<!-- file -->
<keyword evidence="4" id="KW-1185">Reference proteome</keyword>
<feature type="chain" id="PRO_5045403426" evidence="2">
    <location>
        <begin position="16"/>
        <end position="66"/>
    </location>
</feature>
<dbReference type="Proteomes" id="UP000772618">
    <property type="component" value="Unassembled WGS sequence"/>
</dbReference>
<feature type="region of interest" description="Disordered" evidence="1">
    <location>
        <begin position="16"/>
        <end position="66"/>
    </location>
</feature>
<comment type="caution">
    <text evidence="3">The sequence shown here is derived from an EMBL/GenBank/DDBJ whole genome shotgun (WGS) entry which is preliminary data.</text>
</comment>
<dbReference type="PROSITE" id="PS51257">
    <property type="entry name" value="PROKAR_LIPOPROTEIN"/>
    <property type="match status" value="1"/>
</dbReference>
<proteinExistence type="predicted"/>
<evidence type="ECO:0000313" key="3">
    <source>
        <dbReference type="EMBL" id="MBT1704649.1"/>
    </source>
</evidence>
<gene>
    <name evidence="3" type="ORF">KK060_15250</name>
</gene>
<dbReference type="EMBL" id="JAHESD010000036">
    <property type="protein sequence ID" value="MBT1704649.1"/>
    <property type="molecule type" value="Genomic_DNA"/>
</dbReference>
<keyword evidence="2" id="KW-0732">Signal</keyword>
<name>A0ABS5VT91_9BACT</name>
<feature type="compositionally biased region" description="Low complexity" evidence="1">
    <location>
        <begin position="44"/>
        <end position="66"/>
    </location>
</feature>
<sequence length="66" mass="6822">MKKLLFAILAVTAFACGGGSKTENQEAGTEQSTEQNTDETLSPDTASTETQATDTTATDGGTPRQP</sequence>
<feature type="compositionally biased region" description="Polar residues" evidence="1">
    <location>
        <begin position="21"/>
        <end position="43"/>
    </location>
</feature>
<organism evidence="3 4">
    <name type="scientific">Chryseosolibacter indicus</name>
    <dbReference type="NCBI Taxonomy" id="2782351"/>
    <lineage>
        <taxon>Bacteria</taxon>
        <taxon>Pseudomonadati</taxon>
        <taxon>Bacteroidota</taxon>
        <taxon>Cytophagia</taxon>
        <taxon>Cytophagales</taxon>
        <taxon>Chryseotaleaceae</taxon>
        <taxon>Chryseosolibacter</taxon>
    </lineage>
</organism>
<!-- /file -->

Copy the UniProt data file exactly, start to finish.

<keyword evidence="4" id="KW-1185">Reference proteome</keyword>
<feature type="chain" id="PRO_5045403426" evidence="2">
    <location>
        <begin position="16"/>
        <end position="66"/>
    </location>
</feature>
<dbReference type="Proteomes" id="UP000772618">
    <property type="component" value="Unassembled WGS sequence"/>
</dbReference>
<feature type="region of interest" description="Disordered" evidence="1">
    <location>
        <begin position="16"/>
        <end position="66"/>
    </location>
</feature>
<comment type="caution">
    <text evidence="3">The sequence shown here is derived from an EMBL/GenBank/DDBJ whole genome shotgun (WGS) entry which is preliminary data.</text>
</comment>
<dbReference type="PROSITE" id="PS51257">
    <property type="entry name" value="PROKAR_LIPOPROTEIN"/>
    <property type="match status" value="1"/>
</dbReference>
<proteinExistence type="predicted"/>
<evidence type="ECO:0000313" key="3">
    <source>
        <dbReference type="EMBL" id="MBT1704649.1"/>
    </source>
</evidence>
<gene>
    <name evidence="3" type="ORF">KK060_15250</name>
</gene>
<dbReference type="EMBL" id="JAHESD010000036">
    <property type="protein sequence ID" value="MBT1704649.1"/>
    <property type="molecule type" value="Genomic_DNA"/>
</dbReference>
<keyword evidence="2" id="KW-0732">Signal</keyword>
<name>A0ABS5VT91_9BACT</name>
<feature type="compositionally biased region" description="Low complexity" evidence="1">
    <location>
        <begin position="44"/>
        <end position="66"/>
    </location>
</feature>
<sequence length="66" mass="6822">MKKLLFAILAVTAFACGGGSKTENQEAGTEQSTEQNTDETLSPDTASTETQATDTTATDGGTPRQP</sequence>
<feature type="compositionally biased region" description="Polar residues" evidence="1">
    <location>
        <begin position="21"/>
        <end position="43"/>
    </location>
</feature>
<organism evidence="3 4">
    <name type="scientific">Chryseosolibacter indicus</name>
    <dbReference type="NCBI Taxonomy" id="2782351"/>
    <lineage>
        <taxon>Bacteria</taxon>
        <taxon>Pseudomonadati</taxon>
        <taxon>Bacteroidota</taxon>
        <taxon>Cytophagia</taxon>
        <taxon>Cytophagales</taxon>
        <taxon>Chryseotaleaceae</taxon>
        <taxon>Chryseosolibacter</taxon>
    </lineage>
</organism>